The Highly Adaptive Global Supercomputing Grid (HAGSG) is uniquely different from most Supercomputers; primarily due to its multitasking design and privately distributed footprint.
Supercomputers like the Tianhe-2, built by NUDT and Inspur, and the IBM Sequoia, along with many others built by Sun Microsystems, Cray and others are based on a centralized model usually designed for one purpose; highly calculation-intensive tasks such as problems involving quantum mechanics, weather forecasting, climate research, oil and gas exploration, molecular modeling (computing the structures and properties of chemical compounds, biological macromolecules, polymers, and crystals), and physical simulations (such as simulations of the early moments of the universe, airplane and spacecraft aerodynamics, the detonation of nuclear weapons, and nuclear fusion), etc.
Supercomputers are typically found at major universities, military agencies, Fortune-100 companies and scientific research laboratories; they are far too cost prohibitive for the small or medium sized company to even consider utilizing its power and speed. To give you an example; developed by a team of 1,300 scientists and engineers the Tianhe-2 cost $390mm to develop
Companies like Ford Motor Company rent IBMs supercomputers to calculate extensive national marketing data, all within a few days, costing thousands of dollars per hour.
The typical Supercomputer designs are very expensive and require specific matched hardware only available from the manufacturing vendor. This means the components of the Supercomputer cannot be mix and matched with other models from the same vendor or one hardware vendor to another.
In a centralized model, the Supercomputer is located in very large, secure, and expensive buildings that are designed to withstand natural disasters, power failure and other disruptive problems that lead to downtime (which is unacceptable in the Supercomputer world). The World Wide Vector’s (WWV) Supercomputer design is a distributed model. This distributed model is called the Highly Adaptive Distributed Dataflow Architecture or “HADDFA”. The word “distributed,” according to the dictionary, means to diffuse over an area, spread or scatter.
The Highly Adaptive Distributed Dataflow Architecture or “HADDFA” is a single Supercomputer that is distributed (or located) throughout multiple small, data centers across North, Central and South America, and expanding to key locations overseas. This distributed model is also designed to withstand natural disasters, power failure and other disruptive problems that lead to downtime — without all of the expense involved in the older, outdated centralized model. In addition, the “HADDFA” model has some very unique advantages. In the “HADDFA” Supercomputer your data automatically has built-in Disaster Recovery and Fault Tolerance. This is accomplished at runtime since all data is written to a least two geographically dispersed data centers.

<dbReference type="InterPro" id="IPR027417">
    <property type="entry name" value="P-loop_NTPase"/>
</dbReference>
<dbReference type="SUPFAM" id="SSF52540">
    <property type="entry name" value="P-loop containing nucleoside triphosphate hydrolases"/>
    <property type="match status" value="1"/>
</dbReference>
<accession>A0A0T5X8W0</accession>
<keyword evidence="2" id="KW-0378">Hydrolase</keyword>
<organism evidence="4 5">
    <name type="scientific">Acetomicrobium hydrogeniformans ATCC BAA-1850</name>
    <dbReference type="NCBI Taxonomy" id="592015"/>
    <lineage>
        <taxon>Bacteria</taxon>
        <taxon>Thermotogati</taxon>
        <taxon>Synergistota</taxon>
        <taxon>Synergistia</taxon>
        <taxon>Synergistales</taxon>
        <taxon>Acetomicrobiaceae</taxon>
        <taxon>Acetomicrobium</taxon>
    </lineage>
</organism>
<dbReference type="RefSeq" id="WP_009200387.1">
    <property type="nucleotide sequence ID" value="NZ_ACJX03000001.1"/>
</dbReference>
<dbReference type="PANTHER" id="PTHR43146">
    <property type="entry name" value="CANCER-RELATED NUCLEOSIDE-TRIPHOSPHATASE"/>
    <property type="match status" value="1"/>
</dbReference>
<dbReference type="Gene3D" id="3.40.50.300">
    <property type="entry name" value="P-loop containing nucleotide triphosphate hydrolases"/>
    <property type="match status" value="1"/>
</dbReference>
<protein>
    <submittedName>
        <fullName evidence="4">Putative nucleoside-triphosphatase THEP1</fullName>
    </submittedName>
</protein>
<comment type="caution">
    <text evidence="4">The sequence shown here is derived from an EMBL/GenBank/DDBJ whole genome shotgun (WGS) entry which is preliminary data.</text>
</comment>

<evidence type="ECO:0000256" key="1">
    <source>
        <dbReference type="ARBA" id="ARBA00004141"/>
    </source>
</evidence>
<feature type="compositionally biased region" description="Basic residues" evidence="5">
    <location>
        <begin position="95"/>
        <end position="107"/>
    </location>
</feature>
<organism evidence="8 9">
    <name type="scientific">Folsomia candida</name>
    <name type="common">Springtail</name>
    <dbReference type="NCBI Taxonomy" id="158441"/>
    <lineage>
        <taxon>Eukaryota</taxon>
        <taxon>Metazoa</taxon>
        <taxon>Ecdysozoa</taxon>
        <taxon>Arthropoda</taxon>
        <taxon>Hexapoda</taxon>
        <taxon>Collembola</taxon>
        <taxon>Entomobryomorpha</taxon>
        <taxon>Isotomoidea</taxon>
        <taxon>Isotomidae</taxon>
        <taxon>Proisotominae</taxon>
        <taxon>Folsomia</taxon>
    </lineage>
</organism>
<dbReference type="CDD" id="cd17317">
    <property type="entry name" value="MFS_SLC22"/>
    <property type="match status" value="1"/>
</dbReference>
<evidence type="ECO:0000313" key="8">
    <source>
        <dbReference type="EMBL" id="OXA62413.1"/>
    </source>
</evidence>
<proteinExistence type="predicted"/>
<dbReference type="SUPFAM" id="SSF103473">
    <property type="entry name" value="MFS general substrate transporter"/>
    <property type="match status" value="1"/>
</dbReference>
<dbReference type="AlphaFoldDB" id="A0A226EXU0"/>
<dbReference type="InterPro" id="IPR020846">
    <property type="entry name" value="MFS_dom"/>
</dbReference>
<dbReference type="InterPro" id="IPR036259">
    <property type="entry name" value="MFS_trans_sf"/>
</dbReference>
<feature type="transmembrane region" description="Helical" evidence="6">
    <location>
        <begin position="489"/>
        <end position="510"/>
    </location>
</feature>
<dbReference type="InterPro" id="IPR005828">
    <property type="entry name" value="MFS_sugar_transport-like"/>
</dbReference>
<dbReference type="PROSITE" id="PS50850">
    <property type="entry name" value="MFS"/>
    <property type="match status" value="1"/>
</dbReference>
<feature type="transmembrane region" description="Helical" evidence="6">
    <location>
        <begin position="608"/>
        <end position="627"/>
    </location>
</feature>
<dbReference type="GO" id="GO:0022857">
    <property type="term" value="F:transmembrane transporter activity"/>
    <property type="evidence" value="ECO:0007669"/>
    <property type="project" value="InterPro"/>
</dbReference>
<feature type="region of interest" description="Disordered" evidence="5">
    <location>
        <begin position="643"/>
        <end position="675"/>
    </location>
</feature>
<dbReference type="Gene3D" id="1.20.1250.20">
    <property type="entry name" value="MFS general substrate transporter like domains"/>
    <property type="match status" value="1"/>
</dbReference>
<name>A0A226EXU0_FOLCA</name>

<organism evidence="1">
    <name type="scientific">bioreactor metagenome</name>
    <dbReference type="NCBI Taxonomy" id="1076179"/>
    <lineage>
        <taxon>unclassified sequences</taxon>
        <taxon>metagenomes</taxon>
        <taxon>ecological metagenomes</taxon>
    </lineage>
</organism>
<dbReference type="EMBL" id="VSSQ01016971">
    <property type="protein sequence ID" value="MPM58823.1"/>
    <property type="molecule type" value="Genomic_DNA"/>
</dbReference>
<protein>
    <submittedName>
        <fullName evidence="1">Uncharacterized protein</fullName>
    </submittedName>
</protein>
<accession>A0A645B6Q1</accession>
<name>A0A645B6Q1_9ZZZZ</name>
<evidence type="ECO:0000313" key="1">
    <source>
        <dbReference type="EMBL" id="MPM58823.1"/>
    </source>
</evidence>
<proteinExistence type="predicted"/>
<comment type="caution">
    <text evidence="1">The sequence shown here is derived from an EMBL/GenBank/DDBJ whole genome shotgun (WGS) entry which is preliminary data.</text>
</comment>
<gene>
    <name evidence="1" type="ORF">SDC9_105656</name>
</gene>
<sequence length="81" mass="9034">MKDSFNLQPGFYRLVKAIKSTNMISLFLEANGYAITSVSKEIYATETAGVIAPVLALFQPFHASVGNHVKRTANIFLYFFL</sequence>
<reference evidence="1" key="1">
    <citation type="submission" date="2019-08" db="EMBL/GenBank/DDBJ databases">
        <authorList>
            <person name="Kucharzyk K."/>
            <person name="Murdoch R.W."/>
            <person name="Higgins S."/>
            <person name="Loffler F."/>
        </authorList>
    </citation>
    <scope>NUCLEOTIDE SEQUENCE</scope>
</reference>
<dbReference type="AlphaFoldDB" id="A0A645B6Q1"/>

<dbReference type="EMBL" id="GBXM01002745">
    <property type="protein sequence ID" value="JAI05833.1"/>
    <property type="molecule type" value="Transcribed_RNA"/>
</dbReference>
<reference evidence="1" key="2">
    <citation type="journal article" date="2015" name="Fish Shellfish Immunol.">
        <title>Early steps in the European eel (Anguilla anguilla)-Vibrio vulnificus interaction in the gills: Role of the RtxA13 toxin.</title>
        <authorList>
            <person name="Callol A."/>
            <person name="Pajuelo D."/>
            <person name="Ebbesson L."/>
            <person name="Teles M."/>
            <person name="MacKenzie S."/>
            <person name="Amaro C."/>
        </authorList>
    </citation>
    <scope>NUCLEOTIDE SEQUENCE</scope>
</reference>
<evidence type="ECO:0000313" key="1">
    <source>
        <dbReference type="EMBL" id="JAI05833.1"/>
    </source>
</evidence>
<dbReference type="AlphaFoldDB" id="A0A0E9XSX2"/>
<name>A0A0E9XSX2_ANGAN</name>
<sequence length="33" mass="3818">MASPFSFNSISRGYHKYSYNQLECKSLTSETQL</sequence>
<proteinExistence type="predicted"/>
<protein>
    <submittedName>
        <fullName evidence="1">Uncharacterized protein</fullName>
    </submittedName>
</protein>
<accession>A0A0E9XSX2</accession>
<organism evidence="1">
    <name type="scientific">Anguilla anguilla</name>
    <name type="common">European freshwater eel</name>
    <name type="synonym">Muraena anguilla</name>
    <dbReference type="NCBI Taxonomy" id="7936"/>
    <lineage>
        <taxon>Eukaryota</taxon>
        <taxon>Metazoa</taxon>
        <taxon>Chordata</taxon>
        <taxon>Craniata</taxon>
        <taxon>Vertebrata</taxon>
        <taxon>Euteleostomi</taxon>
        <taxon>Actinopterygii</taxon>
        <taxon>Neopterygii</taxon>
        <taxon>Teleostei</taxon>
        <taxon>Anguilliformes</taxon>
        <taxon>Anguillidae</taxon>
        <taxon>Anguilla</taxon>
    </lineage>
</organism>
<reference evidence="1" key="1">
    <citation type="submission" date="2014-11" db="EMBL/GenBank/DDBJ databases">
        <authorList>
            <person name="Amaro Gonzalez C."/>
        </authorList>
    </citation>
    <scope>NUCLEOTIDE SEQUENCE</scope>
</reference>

LET ME MAKE THIS CLEAR? THE DATA IS NOT COPIED, BACKED UP OR SYNCHRONIZED FROM ONE LOCATION TO ANOTHER. ALL DATA IS WRITTEN TO AT LEAST TWO LOCATIONS AT THE SAME TIME.
Currently, most large corporation’s annual contracts for Disaster Recovery and Fault Tolerance solutions are obscenely expensive. This feature alone is worth many times more than the price of this offering.
The “HADDFA” Supercomputer Access Gateways “SAG” are connected to the Internet, making the Supercomputer accessible to the Internet via DSL and private line connections. These “HADDFA” Supercomputer Access Gateways are the “onramps” to the “HADDFA” Supercomputer world.
The “HADDFA” Supercomputing centers are interconnected via a private fiber optic network to one of many Regional Area Array points, which form the North American Supercomputing Grid (NASG), Central American Supercomputing Grid (CASG), and South American Supercomputing Grid (SASG). Once you are authenticated into the Supercomputer, all activity occurs “inside” the Supercomputer across this private network. The “HADDFA” Supercomputer utilizes several advanced security methods to annihilate any predators attempting to access the World Wide Array. These methods include continuously variable Dynamic Forward Encryption Security, Advanced Firewalls, Intrusion Detection, Intrusion Prevention and Dynamic Port Knocking.
The “HADDFA” Supercomputer provides unmatched scalability and performance like; infinite scalability, blistering database driven performance, cross-platform compatibility and automatic configuration — with ZERO operating system registry modifications required. You can simply use your internet browser to access one of our World Wide Web landing pages to launch the World Wide Array Adaptive Client. The “HADDFA” Supercomputer “scheduler” keeps track of all Supercomputer resources and schedules “work” based on current load, computing resources and user proximity. This gives the “HADDFA” Supercomputer the unusual advantage of redeploying previous generation equipment to less critical functions, which significantly increases the hardware usability life-cycle and drastically reduces the overall Supercomputer costs.